Set-theoretic definition of natural numbers

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Several ways have been proposed to construct the natural numbers using set theory. These include the representation via von Neumann ordinals, commonly employed in axiomatic set theory, and a system based on equinumerosity that was proposed by Frege and by Russell.

Definition as von Neumann ordinals[edit]

In Zermelo–Fraenkel (ZF) set theory, the natural numbers are defined recursively by letting 0 = {} be the empty set and n + 1 = n ∪ {n} for each n. In this way n = {0, 1, ..., n − 1} for each natural number n. The first few numbers defined this way are:

The set N of natural numbers is defined in this system as the smallest set containing 0 and closed under the successor function S defined by S(n) = n ∪ {n}. The structure ⟨N,0,S⟩ is a model of the Peano axioms. The existence of the set N follows from the axiom of infinity in ZF set theory.

The set N and its elements, when constructed this way, are an initial part of the von Neumann ordinals.

Definition by Frege and Russell[edit]

Gottlob Frege and Bertrand Russell each proposed defining a natural number n as the collection of all sets with n elements. More formally, a natural number is an equivalence class of finite sets under the equivalence relation of equinumerosity. This definition may appear circular, but it is not, because equinumerosity can be defined in alternate ways, such as by Hume's principle.[clarification needed]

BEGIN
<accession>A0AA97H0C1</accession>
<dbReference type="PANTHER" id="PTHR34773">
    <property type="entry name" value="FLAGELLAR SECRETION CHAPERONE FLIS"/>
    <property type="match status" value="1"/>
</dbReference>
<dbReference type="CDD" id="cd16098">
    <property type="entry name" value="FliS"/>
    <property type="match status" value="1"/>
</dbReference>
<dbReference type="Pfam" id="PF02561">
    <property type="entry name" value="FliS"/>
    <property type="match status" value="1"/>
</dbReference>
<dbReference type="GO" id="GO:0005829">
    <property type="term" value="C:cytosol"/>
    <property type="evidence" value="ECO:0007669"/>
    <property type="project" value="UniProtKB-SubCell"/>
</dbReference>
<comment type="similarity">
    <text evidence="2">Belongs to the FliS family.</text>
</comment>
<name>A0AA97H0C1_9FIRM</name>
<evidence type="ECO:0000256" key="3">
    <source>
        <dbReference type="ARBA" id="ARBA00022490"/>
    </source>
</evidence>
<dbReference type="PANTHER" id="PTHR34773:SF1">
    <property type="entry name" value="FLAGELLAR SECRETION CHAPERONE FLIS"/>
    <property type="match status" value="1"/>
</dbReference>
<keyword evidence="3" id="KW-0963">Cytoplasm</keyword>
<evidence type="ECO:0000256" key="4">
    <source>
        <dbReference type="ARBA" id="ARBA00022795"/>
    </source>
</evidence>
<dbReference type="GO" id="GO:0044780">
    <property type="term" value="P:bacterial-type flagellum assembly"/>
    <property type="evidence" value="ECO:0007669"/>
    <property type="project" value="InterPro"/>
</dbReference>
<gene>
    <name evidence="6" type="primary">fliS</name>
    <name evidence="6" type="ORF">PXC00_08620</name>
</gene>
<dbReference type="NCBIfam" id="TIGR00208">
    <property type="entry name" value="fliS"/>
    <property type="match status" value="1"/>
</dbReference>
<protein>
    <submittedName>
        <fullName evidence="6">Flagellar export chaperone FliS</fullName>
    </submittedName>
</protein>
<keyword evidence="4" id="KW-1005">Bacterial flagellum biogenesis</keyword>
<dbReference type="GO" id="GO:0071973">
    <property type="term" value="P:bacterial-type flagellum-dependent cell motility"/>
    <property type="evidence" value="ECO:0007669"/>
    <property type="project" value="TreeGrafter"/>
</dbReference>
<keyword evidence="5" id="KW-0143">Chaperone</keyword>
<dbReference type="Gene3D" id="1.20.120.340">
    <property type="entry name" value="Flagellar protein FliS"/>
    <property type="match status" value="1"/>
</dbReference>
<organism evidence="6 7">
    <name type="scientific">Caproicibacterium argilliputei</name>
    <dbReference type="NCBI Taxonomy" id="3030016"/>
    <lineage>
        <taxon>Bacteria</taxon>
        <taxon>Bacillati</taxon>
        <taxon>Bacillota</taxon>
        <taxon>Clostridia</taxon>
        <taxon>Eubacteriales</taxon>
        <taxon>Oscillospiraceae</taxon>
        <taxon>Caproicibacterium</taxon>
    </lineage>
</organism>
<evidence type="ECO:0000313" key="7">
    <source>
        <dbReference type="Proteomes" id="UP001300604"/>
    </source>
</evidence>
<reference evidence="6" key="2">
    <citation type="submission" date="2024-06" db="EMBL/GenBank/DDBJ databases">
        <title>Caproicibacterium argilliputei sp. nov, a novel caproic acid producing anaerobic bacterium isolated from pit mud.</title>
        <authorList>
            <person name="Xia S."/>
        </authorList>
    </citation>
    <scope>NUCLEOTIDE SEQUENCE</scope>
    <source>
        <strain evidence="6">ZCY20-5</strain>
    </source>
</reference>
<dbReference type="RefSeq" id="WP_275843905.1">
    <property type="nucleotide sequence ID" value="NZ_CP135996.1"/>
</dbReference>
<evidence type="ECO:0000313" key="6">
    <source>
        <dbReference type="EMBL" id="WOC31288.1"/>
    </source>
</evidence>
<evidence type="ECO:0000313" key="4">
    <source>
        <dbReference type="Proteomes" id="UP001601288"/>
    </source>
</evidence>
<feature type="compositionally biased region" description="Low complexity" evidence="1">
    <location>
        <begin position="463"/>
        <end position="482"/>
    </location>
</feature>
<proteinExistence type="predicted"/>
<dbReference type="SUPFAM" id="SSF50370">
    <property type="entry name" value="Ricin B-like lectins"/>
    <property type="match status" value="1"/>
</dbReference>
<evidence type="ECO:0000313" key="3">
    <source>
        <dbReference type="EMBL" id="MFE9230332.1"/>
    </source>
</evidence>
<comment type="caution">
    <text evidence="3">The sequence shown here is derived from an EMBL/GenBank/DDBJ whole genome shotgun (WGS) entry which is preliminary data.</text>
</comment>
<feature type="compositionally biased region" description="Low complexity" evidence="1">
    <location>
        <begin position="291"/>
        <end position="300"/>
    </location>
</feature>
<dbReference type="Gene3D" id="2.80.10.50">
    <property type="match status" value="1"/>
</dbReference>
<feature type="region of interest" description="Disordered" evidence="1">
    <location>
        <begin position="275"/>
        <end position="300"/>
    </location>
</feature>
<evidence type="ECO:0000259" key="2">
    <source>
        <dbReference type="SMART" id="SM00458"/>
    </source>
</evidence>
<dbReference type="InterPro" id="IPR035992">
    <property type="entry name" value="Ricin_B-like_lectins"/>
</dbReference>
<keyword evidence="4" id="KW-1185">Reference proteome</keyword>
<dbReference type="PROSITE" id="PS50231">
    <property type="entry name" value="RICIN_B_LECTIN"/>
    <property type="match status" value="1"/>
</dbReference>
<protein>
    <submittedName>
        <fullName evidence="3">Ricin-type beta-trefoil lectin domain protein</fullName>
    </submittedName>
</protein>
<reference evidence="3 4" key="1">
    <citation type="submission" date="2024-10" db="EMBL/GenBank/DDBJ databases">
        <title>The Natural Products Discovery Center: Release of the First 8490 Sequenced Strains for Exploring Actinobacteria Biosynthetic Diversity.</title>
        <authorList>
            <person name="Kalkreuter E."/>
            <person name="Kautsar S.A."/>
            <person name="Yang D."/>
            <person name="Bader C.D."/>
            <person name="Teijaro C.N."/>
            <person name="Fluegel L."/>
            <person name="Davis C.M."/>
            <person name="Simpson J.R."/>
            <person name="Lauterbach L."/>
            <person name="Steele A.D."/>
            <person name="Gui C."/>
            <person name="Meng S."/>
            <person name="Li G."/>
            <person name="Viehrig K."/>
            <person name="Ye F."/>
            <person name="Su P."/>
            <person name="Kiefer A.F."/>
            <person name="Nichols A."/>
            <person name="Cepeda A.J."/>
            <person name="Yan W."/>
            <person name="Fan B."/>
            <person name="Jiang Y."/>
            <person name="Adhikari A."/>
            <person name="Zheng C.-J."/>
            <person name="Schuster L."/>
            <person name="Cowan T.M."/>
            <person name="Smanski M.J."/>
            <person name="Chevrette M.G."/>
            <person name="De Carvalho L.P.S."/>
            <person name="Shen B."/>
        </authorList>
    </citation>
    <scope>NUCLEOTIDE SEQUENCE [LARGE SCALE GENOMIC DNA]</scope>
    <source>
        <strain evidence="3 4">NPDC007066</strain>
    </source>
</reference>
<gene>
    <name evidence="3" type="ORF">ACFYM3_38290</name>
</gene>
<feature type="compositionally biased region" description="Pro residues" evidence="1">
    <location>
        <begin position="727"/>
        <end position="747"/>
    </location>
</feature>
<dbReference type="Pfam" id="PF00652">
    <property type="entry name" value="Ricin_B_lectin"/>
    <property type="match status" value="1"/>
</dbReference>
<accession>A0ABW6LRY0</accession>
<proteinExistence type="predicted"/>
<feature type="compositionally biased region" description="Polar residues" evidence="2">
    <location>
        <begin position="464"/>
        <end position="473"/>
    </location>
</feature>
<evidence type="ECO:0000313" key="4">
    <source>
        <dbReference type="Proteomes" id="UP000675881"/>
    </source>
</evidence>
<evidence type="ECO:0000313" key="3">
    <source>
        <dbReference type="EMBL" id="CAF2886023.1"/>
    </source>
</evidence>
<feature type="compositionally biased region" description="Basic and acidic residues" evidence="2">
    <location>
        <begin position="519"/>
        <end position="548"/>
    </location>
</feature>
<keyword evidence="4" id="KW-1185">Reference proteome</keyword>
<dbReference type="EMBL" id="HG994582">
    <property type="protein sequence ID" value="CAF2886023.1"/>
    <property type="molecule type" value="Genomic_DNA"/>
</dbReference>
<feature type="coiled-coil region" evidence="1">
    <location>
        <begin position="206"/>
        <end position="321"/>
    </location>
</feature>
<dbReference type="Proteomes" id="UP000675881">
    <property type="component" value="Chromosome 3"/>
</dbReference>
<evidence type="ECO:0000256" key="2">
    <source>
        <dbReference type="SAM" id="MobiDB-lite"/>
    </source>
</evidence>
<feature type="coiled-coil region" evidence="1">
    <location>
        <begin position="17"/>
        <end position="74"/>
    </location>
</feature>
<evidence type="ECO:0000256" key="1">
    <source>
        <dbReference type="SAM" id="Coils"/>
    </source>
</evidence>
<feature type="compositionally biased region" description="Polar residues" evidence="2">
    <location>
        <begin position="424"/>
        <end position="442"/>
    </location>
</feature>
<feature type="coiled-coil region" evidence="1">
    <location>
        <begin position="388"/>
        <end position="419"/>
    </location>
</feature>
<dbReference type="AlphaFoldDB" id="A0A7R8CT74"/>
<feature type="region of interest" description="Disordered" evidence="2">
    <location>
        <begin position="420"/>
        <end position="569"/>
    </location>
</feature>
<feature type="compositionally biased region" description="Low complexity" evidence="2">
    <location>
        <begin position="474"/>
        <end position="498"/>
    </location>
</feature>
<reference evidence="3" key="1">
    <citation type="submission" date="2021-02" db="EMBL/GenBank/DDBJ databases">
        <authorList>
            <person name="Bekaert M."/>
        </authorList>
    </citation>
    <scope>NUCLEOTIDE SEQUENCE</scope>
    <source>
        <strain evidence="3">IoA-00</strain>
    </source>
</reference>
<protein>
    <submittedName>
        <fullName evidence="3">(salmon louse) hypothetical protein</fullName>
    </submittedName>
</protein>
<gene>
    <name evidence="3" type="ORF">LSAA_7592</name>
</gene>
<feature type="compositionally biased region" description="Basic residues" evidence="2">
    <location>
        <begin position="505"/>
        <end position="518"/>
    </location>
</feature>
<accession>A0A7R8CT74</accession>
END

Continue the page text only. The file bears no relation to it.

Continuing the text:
This definition works in naive set theory, type theory, and in set theories that grew out of type theory, such as New Foundations and related systems. But it does not work in the axiomatic set theory ZFC and related systems, because in such systems the equivalence classes under equinumerosity are proper classes rather than sets.

William S. Hatcher (1982) derives Peano's axioms from several foundational systems, including ZFC and category theory, and from the system of Frege's Grundgesetze der Arithmetik using modern notation and natural deduction. The Russell paradox proved this system inconsistent, but George Boolos (1998) and David J. Anderson and Edward Zalta (2004) show how to repair it.

See also[edit]


  • Anderson, D. J., and Edward Zalta, 2004, "Frege, Boolos, and Logical Objects," Journal of Philosophical Logic 33: 1–26.
  • George Boolos, 1998. Logic, Logic, and Logic.
  • Hatcher, William S., 1982. The Logical Foundations of Mathematics. Pergamon. In this text, S refers to the Peano axioms.
  • Holmes, Randall, 1998. Elementary Set Theory with a Universal Set. Academia-Bruylant. The publisher has graciously consented to permit diffusion of this introduction to NFU via the web. Copyright is reserved.
  • Patrick Suppes, 1972 (1960). Axiomatic Set Theory. Dover.

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